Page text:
2009 - %3, April

The FDA and Big Pharma: Watchdog or Lapdog?

| Tue Apr. 7, 2009 1:17 PM PDT

Yesterday I wrote about the latest Big Pharma scandal to crawl out from under a rock. It shows, once again, the extent to which many doctors—in this case, psychiatrists—are compromised by their relationships with the drug companies, and the damage these conflicts of interest can do to patients. The same is true of the Food and Drug Administration—and in a way, that’s even worse, since the FDA is supposed to be our watchdog, and has instead too often become Big Pharma’s lapdog.

In an op-ed in yesterday’s Boston Globe, Marcia Angell offers a seven-point agenda to “restore the FDA to its purpose, which is to protect the public from unsafe food, drugs, and devices, not to accommodate the industries it regulates.” She sees the appointment of industry critic Joshua Sharfstein as deputy FDA commissioner as a promising sign—but only a beginning.

Angell, who teaches social medicine at Harvard Medical School and wrote a sharp book on how Big Pharma operates, suggests a series of changes to the system under which drugs are developed, approved, and marketed. Personally, I’d like to see something slightly more dramatic—maybe along the lines of replacing the lab animals used to test new drugs with pharmaceutical company executives. But as a realistic starting place for public policymaking in this area, Angell’s agenda is as sound as anything I’ve seen. 

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Chart of the Day - 4.7.2009

| Tue Apr. 7, 2009 12:55 PM PDT

Via Paul Krugman, this comes from a recent paper by Thomas Philippon and Ariell Reshef.  Basically, they created a metric of financial regulation and graphed it against the relative pay of people in the finance industry.  Guess what?  When the market is lightly regulated, pay skyrockets!

Now, sure, a lot of other stuff was going on during this period too, so take this with a grain of salt.  But still: the amount of money being shoveled into the FIRE sector over the past 30 years has been pretty phenomenal, and it's hardly a stretch to think that that's pretty tightly correlated with loose regulation, massive leverage, and opaque rocket science derivatives.

What's more, as Krugman points out, the amount of money going into finance has been so stratospheric lately that it actually has a significant impact on overall income inequality.  It's only a part of the story, but it's still a part.  One of the reasons there's been less money for the middle class, thus spurring ever greater indebtedness in order to keep living standards on the rise, is because our financial titans kept so much of it for themselves.  It's time for that to stop.  Finance should be the servant of industry, not its master.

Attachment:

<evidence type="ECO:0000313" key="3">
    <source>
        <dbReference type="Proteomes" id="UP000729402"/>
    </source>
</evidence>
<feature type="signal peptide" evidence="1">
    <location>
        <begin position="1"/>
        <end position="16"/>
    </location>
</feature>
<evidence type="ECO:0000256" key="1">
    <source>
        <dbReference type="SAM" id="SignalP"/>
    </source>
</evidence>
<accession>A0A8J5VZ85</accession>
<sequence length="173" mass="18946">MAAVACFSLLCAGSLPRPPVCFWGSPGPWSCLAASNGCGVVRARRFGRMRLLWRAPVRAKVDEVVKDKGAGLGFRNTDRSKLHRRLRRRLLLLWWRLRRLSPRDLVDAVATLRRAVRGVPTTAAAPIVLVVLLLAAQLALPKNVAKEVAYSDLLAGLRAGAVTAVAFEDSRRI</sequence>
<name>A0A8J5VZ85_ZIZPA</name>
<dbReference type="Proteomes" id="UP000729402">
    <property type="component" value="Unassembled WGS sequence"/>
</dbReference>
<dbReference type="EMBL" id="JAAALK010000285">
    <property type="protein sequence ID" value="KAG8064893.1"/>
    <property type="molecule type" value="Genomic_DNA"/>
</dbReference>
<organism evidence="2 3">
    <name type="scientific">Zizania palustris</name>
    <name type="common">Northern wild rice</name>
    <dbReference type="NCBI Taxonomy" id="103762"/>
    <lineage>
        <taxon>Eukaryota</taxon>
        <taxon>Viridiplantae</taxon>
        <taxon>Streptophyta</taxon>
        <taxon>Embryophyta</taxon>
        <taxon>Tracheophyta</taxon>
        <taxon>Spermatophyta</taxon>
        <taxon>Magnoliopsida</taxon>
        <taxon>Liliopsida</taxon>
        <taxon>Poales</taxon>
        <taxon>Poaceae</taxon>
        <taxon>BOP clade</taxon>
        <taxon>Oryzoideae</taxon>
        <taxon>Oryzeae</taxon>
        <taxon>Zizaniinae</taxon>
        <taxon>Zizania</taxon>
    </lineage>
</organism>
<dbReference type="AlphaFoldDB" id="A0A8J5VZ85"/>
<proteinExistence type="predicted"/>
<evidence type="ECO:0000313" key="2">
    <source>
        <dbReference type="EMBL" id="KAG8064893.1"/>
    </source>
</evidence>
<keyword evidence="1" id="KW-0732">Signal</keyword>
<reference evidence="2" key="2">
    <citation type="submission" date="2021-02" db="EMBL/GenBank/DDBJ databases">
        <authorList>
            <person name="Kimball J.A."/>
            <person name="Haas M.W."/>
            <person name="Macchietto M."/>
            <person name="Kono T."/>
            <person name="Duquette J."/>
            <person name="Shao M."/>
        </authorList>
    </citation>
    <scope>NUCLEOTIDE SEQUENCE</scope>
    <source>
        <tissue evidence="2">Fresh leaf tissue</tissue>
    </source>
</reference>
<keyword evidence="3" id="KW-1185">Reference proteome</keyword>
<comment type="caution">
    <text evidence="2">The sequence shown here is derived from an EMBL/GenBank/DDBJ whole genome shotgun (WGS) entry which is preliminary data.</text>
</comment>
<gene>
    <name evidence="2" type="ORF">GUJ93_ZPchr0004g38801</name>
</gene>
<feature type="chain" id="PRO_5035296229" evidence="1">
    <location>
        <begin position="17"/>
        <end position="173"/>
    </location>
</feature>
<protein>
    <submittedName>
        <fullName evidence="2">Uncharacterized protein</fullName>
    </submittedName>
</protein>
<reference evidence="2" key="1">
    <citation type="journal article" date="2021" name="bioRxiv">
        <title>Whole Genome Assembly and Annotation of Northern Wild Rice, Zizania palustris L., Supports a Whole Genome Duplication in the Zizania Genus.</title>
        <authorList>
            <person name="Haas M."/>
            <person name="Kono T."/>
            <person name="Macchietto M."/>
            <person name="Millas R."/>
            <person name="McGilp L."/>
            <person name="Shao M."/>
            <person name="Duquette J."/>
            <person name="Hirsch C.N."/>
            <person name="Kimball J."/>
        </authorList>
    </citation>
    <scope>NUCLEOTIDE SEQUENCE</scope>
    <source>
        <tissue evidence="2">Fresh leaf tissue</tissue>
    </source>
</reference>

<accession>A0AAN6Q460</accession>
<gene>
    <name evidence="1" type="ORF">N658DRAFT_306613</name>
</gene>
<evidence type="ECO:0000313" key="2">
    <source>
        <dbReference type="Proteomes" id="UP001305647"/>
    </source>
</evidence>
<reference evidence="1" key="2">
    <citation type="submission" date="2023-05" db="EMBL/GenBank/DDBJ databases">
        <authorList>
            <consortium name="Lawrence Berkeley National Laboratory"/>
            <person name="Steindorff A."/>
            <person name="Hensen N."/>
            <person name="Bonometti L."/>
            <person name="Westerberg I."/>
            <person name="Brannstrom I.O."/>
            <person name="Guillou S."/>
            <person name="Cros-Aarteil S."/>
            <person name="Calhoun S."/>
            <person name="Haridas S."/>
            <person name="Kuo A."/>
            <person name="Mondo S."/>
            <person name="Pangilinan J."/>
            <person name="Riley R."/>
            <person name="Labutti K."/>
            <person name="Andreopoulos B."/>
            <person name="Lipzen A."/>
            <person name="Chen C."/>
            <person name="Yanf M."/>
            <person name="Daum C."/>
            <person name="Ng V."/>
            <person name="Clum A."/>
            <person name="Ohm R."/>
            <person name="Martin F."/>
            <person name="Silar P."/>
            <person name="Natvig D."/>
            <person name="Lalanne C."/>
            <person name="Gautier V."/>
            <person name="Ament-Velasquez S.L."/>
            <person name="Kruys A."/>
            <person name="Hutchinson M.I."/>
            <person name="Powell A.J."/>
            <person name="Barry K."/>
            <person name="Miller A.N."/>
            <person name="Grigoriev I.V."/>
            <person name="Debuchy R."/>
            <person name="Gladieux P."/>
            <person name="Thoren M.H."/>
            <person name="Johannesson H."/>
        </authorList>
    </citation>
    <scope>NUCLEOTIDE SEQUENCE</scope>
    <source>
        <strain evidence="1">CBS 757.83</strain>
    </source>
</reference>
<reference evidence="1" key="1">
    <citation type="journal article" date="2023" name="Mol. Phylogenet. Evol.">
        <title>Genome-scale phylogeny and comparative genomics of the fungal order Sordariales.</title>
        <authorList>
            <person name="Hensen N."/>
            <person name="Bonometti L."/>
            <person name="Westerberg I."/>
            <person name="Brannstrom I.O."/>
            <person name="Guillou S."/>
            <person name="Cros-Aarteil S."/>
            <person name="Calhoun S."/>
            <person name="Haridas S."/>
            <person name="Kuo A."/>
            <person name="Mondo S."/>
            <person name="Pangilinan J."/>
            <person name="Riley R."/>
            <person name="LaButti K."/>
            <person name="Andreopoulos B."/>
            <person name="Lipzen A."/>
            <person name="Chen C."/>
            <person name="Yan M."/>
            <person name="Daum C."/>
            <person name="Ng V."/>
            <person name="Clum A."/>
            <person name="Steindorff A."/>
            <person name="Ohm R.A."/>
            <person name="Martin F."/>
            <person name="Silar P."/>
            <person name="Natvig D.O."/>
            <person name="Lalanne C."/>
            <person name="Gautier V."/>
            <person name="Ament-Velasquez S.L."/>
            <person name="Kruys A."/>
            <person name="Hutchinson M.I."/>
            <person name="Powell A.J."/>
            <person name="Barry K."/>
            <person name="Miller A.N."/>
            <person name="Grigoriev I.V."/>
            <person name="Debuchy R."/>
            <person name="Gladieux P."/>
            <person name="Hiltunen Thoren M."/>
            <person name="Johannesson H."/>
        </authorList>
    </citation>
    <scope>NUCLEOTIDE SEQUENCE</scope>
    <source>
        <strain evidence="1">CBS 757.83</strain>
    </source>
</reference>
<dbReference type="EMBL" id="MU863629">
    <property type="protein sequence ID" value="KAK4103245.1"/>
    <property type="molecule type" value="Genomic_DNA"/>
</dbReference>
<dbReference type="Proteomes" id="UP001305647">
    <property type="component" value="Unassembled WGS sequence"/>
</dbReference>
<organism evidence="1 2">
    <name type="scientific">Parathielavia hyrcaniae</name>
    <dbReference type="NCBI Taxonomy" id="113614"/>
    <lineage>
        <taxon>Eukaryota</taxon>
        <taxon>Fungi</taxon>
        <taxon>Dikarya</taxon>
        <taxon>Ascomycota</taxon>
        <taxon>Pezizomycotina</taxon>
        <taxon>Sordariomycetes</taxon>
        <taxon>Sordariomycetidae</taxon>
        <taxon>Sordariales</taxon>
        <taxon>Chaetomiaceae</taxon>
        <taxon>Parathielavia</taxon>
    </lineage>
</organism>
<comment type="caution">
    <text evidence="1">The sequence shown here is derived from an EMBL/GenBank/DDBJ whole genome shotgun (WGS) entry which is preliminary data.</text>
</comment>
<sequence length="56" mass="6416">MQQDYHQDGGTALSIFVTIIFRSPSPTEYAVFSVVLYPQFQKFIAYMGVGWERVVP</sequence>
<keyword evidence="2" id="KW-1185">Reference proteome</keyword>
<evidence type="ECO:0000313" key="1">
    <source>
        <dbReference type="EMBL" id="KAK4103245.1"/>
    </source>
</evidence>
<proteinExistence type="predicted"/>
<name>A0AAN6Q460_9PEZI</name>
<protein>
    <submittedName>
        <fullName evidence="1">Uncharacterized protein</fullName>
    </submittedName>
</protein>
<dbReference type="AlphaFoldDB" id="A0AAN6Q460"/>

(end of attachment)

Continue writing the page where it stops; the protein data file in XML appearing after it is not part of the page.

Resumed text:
Remembering Rwanda--and the Clinton Failure

| Tue Apr. 7, 2009 12:25 PM PDT

This week the world--that is, those in the world who give a damn about such things--is marking the 15th anniversary of the horrific Rwanda genocide. On Tuesday, President Barack Obama released a to-the-point statement on the Rwanda nightmare. It's below. Read it, and tell me if you can spot what's missing:

This week marks the 15th commemoration of the 1994 genocide in Rwanda. It is a somber occasion that causes us to reflect upon the deaths of the more than 800,000 men, women, and children who were killed simply because of their ethnicity or their political beliefs. The memory of these events also deepens our commitment to act when faced with genocide and to work with partners around the world to prevent future atrocities. The figure of 800,000 is so enormous, so daunting, that it runs the risk of becoming a statistic. Today, we must remember that each of the 800,000 individuals who died in 1994 had their own story, their own family, and their own dreams. As we mourn their senseless passing, we must also acknowledge the courageous men and women who survived the genocide and have since demonstrated remarkable strength and generosity in forgiving those who committed these heinous acts. These individuals inspire us daily by working to restore trust and rebuild hope in Rwanda. The United States is committed to its partnership with Rwanda and will continue to support efforts to promote sustainable development, respect for human rights, and lasting peace in Rwanda.